Second, oceanic whitetips spend 93 percent of their time between the surface and a hundred meters (328 feet), which suggests that early commercial fishing, when tuna and other fish were abundant at those depths, may have taken an outsize toll on the sharks. So regulating fishing in that range could aid conservation.

But the third finding is the alarming one: The population that frequents Cat Island may be as small as 300. After five years of tagging, the high number of individuals being recaptured suggests far fewer sharks inhabit these waters than the researchers initially thought.

Let that sink in: There may have been more oceanic whitetips swarming that whale carcass in Blue Water, White Death in a single day than there are in the course of an entire year at the best known stronghold the species has left.

It’s possible that relatively robust populations exist in other places. Oceanic whitetips are frequently seen in the Red Sea, off the Cayman Islands, and around Hawaii. But sightings in those areas are typically of lone individuals or very small groups, so it’s impossible to make an educated guess about their overall numbers.

Howey says the crucial question now is to find their birthing grounds. The fourth thing her team discovered is that many of the whitetips off Cat Island are pregnant females. But there are no signs that the sharks give birth there. “We’ve never seen pups in the Bahamas,” she says. “If we know where they give birth, we can protect those areas. That’s how we’re going to make headway in protecting the species.”

It is impossible to rewind time, and impossible to recapture lost innocence. The relatively unspoiled seas of the 1950s, full of so many fish that nations were more worried about not making use of the resource than about exhausting it, seem almost incomprehensible now. But Cuba, which stretches like a long bridge from the southern Bahamas to the Gulf of Mexico, may be something of a bridge to a bygone time. The more than 50-year trade embargo imposed by the United States has not just slowed Cuba’s economic development; it has also dampened the exploitation of its natural resources, and as a result the marine preserves off Cuban shores are among the world’s most pristine.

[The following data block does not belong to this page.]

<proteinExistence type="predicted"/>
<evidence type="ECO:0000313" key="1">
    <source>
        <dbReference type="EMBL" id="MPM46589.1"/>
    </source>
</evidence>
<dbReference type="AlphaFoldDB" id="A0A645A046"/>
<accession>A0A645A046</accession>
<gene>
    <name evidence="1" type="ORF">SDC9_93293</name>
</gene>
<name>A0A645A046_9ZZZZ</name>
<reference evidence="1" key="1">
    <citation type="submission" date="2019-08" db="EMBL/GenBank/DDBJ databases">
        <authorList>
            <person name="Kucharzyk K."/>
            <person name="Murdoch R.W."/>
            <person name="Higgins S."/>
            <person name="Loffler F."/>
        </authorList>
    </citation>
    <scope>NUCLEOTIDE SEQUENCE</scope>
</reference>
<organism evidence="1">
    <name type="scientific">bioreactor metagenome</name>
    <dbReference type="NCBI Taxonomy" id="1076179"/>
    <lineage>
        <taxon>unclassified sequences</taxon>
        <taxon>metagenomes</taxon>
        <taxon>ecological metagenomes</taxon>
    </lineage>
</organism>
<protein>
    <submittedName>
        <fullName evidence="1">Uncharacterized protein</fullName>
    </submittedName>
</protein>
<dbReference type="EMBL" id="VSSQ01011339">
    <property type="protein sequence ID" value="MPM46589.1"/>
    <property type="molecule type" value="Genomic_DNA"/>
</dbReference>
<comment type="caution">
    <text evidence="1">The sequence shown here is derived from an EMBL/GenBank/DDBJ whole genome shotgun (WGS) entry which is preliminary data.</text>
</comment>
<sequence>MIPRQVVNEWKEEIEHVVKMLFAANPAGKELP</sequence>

Right now the Cuban government is working on a shark conservation plan. For the past six years Cuban scientists have been taking detailed surveys of the sharks fishermen are catching offshore, and they’re finding something their U.S. colleagues will be happy to hear. On the north coast of Cuba, off the small village of Cojímar, fishermen are catching sharks in droves. The third most abundant species they’re catching: oceanic whitetips. Mostly juveniles, and some of them small pups.

Grant Brian Skerry’s fieldwork was funded in part by your National Geographic Society membership.

Interviewed last summer with other survivors of the U.S.S. Indianapolis, Lyle Umenhoffer died on October 27. At press time, only 23 survivors of the disaster were living. See videos of them here.